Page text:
Interim reports

Education Learning Log

Rich Tasks and Wee Gardens

Our learning community are about to further develop rich tasks. One group are taking forward a P3 rich task and the group I’m working with are looking at a P6/7 one. One of the teachers involved in the P6/7 task has just returned from study leave to Malawi so it made sense to develop something which could use her expertise and develop links with her link school in Malawi. We were kind of swimming in the dark a bit with where to go first with this – we’ve got the funding in place for development work and for staff from the schools involved to spend time working together, but where to start?

So it was fantastic to discover at the Scottish Learning Festival that Argyll and Bute council have developed a suite of 24 rich tasks based on the Australian model, all linked in to ACfE. What a great starting point for anyone looking to develop work in this area.

I’m hoping to have a spending spree in the Garden Centre this weekend. I loved Don Ledingham’s idea of permission to learn cards for the adults in school and  our p1 teacher and nursery teacher are going for it with a bit of risk taking. They’ve joined up for play every Monday afternoon and are using numeracy as a backdrop theme for work in developing our garden. So I’ve been sent off with a shopping list – seed potatoes, compost wormery, bulbs, herbs, fruit trees – the school fund is going to take a whack! Wiggly wigglers have great wiggly resources for school gardening.

My latest amazon parcel came the other day with a few books I’ve been meaning to read. Everything is Miscellaneous, David Weinberger, Wikinomics Don Tapscott, The Starfish and The Spider Brafman and Beckstrom. Looking forward to sitting down and reading this September weekend. And when I’m not out and about or reading I’ve been loving this for jumping about and snacking on all sorts of stuff…

We’re waiting on freeby dance mats from RM after doing them a wee favour at their presentation at the Learning Festival and I’ve been reading with interest the consolarium blog on LTScotland. I don’t know how many parents come to see me and say my son/daughter never reads at home but when you ask about console use they’re reading a lot of complex stuff and learning all the time, but do we take this into account at school? I doubt it.

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September 22, 2007 Posted by | Rich tasks | , , , , , , , | Leave a comment

Learning Festival

I’ve been meaning to get along to a TeachMeet for some time so with the  Scottish Learning Festival being near to home I managed to go and lurk. Listening to the seven and 2 minute presentations sparked lots of ideas which I hope to follow up.

It struck me that the way I carry out my own learning and development has changed hugely over the past few years. We’ve had lots of discussions recently in the authority where I work, about the need for fewer short courses and more over a few days where deep learning can take place. To an extent I think this is a good idea. Having spent a week in the summer at a summer school on leadership – the time to reflect and discuss keynotes in process groups was invaluable and has helped me to re-evaluate my ideas.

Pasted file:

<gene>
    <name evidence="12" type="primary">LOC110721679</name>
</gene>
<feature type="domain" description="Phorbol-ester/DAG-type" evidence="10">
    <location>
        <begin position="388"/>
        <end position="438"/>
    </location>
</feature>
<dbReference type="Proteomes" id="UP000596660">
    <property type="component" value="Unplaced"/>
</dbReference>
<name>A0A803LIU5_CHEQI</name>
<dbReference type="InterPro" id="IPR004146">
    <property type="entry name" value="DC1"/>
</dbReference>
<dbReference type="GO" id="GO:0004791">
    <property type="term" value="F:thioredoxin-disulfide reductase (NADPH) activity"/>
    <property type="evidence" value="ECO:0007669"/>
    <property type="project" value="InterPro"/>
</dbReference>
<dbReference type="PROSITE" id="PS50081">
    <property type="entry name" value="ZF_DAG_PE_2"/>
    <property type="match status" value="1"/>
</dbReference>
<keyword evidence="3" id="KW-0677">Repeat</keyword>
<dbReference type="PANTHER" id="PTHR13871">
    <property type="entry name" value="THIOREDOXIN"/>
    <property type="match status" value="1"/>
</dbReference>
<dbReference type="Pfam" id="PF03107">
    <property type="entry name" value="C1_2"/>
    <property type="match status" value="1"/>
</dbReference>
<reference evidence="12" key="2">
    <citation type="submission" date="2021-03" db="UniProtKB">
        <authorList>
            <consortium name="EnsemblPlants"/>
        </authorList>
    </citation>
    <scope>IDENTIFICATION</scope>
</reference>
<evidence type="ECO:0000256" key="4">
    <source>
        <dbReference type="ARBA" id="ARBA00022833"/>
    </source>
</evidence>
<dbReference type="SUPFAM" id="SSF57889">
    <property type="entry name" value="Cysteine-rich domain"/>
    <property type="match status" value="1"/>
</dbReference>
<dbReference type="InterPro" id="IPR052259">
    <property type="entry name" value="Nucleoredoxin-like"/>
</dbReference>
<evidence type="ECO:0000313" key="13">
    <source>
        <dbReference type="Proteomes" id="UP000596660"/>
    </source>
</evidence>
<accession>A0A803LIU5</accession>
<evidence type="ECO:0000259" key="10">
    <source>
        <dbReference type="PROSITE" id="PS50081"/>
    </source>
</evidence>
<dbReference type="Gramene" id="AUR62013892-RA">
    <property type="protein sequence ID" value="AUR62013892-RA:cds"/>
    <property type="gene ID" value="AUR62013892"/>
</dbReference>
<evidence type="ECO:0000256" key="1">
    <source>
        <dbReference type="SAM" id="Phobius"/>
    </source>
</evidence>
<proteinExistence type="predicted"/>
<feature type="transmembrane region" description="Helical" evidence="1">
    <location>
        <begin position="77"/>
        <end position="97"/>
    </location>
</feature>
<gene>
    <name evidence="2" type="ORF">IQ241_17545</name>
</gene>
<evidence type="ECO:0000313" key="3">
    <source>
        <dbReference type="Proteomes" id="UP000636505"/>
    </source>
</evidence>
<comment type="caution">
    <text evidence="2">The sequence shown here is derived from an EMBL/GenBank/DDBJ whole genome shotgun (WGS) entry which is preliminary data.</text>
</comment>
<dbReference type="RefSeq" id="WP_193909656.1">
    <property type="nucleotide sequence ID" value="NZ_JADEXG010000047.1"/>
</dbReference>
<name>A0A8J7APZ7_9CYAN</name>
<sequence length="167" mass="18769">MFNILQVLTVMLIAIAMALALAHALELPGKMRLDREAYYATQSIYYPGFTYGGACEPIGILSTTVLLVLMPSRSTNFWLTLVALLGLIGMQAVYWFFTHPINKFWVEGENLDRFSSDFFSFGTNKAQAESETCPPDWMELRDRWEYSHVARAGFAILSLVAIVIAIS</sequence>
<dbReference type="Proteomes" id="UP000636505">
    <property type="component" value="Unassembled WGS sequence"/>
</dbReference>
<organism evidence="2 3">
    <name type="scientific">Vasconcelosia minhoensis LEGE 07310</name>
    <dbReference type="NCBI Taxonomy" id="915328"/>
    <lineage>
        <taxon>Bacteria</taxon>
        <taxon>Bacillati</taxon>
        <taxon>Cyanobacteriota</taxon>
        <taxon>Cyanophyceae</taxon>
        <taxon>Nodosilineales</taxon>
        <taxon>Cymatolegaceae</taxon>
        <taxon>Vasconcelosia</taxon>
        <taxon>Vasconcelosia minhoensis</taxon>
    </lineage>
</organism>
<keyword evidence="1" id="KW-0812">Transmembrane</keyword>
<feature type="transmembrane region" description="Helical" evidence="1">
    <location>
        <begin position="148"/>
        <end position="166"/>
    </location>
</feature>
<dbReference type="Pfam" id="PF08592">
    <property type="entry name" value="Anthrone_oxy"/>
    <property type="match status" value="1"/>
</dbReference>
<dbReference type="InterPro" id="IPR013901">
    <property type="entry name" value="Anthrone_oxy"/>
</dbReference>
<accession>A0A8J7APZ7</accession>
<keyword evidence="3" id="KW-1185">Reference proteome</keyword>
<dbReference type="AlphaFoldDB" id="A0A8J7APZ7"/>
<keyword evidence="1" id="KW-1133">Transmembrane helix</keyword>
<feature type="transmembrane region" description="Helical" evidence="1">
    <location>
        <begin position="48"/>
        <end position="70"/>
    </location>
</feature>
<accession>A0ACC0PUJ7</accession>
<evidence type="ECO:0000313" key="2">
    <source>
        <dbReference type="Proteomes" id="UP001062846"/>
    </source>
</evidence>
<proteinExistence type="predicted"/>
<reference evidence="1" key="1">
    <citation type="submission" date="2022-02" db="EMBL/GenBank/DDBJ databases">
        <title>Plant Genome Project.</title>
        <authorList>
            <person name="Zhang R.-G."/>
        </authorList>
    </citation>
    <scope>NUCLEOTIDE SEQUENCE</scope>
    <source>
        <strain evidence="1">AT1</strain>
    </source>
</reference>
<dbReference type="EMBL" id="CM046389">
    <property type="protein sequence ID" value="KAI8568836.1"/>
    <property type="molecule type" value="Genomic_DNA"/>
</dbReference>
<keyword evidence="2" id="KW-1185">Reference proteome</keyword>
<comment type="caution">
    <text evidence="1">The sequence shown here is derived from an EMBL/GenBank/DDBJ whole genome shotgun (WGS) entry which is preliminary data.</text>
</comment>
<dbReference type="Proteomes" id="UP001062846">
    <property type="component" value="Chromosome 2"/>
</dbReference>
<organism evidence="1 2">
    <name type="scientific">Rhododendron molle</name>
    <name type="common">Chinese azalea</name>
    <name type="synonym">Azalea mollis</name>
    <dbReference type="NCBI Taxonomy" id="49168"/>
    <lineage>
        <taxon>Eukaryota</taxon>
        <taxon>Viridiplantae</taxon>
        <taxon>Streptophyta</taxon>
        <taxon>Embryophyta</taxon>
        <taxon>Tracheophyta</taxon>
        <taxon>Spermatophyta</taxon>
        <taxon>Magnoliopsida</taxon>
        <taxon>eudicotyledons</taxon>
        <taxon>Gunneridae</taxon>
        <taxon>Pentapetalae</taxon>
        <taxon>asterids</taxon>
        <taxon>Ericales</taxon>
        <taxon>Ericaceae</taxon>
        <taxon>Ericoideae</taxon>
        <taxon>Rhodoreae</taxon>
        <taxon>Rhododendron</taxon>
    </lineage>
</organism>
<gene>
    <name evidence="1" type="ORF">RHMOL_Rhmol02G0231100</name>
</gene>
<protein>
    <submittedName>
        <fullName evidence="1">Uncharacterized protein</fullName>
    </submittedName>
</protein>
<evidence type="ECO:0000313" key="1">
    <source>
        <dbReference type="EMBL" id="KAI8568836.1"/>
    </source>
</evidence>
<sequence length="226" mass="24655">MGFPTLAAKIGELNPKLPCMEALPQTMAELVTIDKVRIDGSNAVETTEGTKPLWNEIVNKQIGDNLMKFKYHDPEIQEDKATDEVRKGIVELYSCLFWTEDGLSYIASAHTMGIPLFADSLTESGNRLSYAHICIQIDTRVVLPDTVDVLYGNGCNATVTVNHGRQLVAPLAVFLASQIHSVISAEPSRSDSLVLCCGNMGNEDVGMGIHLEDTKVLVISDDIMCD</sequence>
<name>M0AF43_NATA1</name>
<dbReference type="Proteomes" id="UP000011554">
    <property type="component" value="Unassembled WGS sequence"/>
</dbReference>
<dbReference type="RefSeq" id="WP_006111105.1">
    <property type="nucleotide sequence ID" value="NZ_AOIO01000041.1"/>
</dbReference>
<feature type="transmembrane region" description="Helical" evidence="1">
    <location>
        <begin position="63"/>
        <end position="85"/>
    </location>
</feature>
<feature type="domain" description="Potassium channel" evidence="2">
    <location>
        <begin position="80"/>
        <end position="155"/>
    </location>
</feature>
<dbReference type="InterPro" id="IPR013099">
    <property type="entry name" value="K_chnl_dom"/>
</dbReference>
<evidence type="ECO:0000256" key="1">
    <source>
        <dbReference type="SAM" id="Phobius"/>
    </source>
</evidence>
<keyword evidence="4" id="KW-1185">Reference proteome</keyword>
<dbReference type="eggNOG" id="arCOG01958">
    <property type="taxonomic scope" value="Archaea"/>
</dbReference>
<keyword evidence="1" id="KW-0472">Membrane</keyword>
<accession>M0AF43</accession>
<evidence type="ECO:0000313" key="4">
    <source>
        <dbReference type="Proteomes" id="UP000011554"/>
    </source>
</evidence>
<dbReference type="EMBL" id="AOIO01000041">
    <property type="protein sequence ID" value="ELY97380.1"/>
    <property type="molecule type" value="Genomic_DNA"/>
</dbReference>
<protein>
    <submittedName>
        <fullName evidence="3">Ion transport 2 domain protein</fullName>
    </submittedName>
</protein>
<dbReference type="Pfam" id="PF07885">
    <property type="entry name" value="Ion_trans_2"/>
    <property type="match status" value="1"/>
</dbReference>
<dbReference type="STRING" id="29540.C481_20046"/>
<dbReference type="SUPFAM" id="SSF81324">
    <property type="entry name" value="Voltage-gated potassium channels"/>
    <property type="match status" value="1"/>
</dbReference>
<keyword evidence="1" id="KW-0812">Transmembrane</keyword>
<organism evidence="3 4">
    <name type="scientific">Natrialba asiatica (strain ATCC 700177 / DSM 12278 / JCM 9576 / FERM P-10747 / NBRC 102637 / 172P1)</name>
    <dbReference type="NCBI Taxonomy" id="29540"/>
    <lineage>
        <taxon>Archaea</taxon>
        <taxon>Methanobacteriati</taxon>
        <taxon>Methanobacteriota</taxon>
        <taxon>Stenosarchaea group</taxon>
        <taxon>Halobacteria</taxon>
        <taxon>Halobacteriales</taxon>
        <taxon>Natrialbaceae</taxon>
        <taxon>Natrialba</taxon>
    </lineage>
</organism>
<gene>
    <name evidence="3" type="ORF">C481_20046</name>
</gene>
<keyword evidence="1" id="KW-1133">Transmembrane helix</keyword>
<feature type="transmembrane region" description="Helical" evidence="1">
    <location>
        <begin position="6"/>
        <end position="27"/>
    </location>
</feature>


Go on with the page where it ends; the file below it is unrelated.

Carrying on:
But short snacking is something we also need to encourage amongst teachers – I wish I’d been able to hear Ewan MacIntosh speaking about how young people snack on media. I found the TeachMeet a real life representation of the learning snacking that I do daily online – finding short snippets of info that might or might not spark more investigation. When they do spark something then that learning can take me down routes and to places which I would never have imagined, where deep learning and collaboration occurs.

The thing that preys on my mind is that as a profession I see a divide opening between teachers who naturally do this kind of investigation and learning and those that don’t. What I can’t see yet is whether this divide and ability to snack but also learn deeply is about digital natives and immigrants or whether it is more than that.

Sitting at the TeachMeet with a teacher from the school I work in you could see the people there just got it, they’d embrace change, go for it with ACfE, develop collaborative online communities with colleagues and had a hunger to learn, they were trying new innovative and creative teaching with ICT tools to help them.

Things are certainly looking better than when I used to teach ICT to teachers with a new fangled mouse attached. After giving what I thought was a clear instruction to use the mouse to move the pointer on the screen, I found people holding their mouse onto the screen and moving it around the surface. And I’m guessing the TeachMeet evaluations would have been more encouraging than one we got after one of our computer courses.

Question – What do you intend to do as a result of this course?

Answer- Go for a curry and a pint!

August 22, 2007 Posted by | TeachMeet | , | Leave a comment